Conclusão Maior receptividade à participação dos estudantes relacionou-se a cinco condições em ordem decrescente de força de associação: ausência de discriminação quanto ao gênero do médico ginecologista-obstetra, experiência prévia com estudantes, conhecimento antecipado sobre a presença deles, idade mais avançada, e multiparidade. Também foi observada correlação positiva entre maior tendência ao consentimento e maior receptividade à participação dos alunos e comportamento adequado médico-estudante.


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Introduction

The participation of medical students in gynecologic consultations appears to be critical for an effective educational experience in women's medicine. Crucially, such experiences enable the enhancement of the clinical skills of the students through patient interaction and by partaking in gynecological care under the careful guidance of the medical team. As a result, the students will hopefully be able to meet women's health needs as future primary care physicians.

Therefore, the willingness of the women to consent to student engagement during consultations is critical. However, student participation in gynecological care creates a difficult interpersonal situation given the intimate nature of the clinical procedures. Not all patients are willing to have medical students present during their appointments, and this mostly depends on the age, expectations, and willingness of the women.[1] [2] [3] [4] Moreover, gender bias commonly occurs, and restrictions regarding the assistance of male students in gynecological care lead to adverse outcomes, as several authors have reported.[5] [6] [7]

Additionally, most patients in these reports voice a preference for a female obstetrics-gynecology (Ob-Gyn) physician.[8] [9] Underlying their gender preference (among other reasons), many women may hold a negative stereotype of male Ob-Gyn physicians, which is related to their expectations regarding their desired gynecological care.[10]

Barriers to student participation and gender bias could thwart not only the adequate clinical training but also the student's choice to specialize in Ob-Gyn. Any such tendency could be detrimental in times of increased demand for women's health services. A recent report[11] from our institution revealed a significant decrease in the number of male, but not female, graduates that chose an Ob-Gyn medical residency over a two-decade period.[11] One could ask whether a generational trend among patient attitudes was related to the decline in the specialty's popularity.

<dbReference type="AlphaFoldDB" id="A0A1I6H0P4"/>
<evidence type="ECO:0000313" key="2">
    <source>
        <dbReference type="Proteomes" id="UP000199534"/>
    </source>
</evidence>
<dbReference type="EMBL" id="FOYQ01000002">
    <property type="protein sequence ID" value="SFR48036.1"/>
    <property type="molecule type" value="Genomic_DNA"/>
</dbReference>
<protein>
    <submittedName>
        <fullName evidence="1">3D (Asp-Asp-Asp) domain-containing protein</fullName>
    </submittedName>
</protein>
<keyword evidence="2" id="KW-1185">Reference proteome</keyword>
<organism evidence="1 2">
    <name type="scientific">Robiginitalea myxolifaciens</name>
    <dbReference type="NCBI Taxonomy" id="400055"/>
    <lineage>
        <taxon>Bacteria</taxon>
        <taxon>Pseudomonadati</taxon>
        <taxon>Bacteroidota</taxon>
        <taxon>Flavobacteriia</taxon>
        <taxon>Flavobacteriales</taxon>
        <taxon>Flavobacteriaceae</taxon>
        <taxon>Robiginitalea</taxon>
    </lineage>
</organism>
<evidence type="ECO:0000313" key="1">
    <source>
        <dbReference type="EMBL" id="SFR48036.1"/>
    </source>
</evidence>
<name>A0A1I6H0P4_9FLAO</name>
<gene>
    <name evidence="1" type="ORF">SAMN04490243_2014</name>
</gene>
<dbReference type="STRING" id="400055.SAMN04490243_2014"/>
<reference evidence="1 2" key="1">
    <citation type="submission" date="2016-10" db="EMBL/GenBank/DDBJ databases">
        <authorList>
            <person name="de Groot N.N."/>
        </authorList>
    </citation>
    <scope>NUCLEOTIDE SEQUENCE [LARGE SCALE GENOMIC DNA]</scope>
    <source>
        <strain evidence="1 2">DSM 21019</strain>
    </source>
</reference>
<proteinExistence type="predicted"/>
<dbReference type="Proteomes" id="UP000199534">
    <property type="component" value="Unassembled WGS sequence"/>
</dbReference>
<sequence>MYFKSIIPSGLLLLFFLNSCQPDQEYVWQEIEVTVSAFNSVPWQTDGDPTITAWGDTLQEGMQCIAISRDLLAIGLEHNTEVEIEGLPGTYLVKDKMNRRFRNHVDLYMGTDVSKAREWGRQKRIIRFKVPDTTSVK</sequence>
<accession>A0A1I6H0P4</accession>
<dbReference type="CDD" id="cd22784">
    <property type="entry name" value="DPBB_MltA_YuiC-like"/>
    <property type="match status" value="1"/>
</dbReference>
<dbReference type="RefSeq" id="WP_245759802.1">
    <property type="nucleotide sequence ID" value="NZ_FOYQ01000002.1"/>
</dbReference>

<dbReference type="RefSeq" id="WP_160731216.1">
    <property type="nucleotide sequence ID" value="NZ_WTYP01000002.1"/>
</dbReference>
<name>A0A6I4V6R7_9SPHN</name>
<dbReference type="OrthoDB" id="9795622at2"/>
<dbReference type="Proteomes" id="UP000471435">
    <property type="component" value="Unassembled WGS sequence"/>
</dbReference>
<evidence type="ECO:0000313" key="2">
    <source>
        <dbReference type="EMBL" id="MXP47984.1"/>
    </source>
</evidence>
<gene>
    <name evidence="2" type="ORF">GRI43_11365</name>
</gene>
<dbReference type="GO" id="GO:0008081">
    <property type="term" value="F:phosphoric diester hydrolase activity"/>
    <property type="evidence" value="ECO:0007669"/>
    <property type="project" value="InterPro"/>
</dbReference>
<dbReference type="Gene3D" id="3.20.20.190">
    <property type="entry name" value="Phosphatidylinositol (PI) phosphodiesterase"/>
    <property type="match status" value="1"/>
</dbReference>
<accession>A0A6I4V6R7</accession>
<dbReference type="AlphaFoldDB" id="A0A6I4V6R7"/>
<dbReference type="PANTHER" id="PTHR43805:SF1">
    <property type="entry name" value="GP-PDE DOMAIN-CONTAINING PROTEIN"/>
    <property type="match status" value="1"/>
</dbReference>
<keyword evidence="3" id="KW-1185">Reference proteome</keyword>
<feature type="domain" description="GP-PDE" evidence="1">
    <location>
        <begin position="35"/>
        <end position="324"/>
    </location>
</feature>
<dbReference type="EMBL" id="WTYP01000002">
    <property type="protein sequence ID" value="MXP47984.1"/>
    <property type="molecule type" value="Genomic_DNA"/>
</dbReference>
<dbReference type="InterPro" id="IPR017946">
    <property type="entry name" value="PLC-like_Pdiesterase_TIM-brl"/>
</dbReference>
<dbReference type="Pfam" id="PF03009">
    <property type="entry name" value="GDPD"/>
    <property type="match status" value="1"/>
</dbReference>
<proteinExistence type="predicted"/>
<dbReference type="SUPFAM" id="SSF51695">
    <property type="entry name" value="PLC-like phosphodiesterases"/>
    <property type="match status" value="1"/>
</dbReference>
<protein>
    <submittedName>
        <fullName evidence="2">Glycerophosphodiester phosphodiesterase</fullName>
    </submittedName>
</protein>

The purpose of the present study was to analyze the relationship between patient acceptance (receptivity) and their reasons to consent to or refuse student attendance during gynecological outpatient care, while considering the participants' demographic characteristics, consultation experience, and gender bias.


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Methods

A cross-sectional study was undertaken at the gynecological outpatient unit of Hospital Universitário de Brasília (HUB). We interviewed 471 women who had a medical appointment for any condition over 24 nonconsecutive weeks during 2016and 2017. No exclusion criteria were employed based on demographic characteristics or diagnoses, but two cases were excluded because of failure to answer critical questions. All of the patients that were contacted agreed to participate in the survey. Patients aged ≥ 18 years signed an informed consent form, and those under 18 years of age signed an assent form, as did their parents.

Based on a literature review,[1] [4] [12] [13] [14] we developed and pretested 29 outpatient volunteers with a 32-item questionnaire in face-to-face interviews while they waited in the appointment room. The instrument included questions about demographic features, the number of their consultations attended by medical students, their previous experiences with medical students attending a consultation, whether they had received previous information about the presence of medical students, how comfortable they were with the prospect of student attendance, permission for a gynecological examination, if they felt comfortable refusing, and their gender preference regarding their Ob-Gyn physician. The demographic features included age, marital status, parity, schooling, and family monthly income based on the Brazilian monthly minimum wage. In 2016, the monthly minimum wage was R$880.00 (∼ US$271.60), and in 2017, it was R$937.00 (∼ US$289.00).

The questionnaire also included 16 Likert-type questions (with results that range from 5 [strongly agree] to 1 [strongly disagree]) from which we tallied three composite variables. There were six questions about the patients' reasons to refuse student attendance, four on the reasons to consent to it, and six on their appraisal of the students' professional (student-doctor behavior) demeanor in a previous consultation. The student deportment questions included whether the student had asked for permission and showed respect, care, responsibility, communication, and social skills.

Frequency distributions were used to summarize the categorical data. After an analysis of the main components (in which we found a unique component that explained over 40% of the variance in each case), we tallied 3 composite variables using the sum of the participants' responses to the respective questions. The composite variables (and their respective standardized Cronbach α values) included a 6-item index of student-doctor demeanor (α = 0.81), a 6-item index of the motivations for refusal (α = 0.71) and a 4-item index of the motivations for consent (α = 0.62).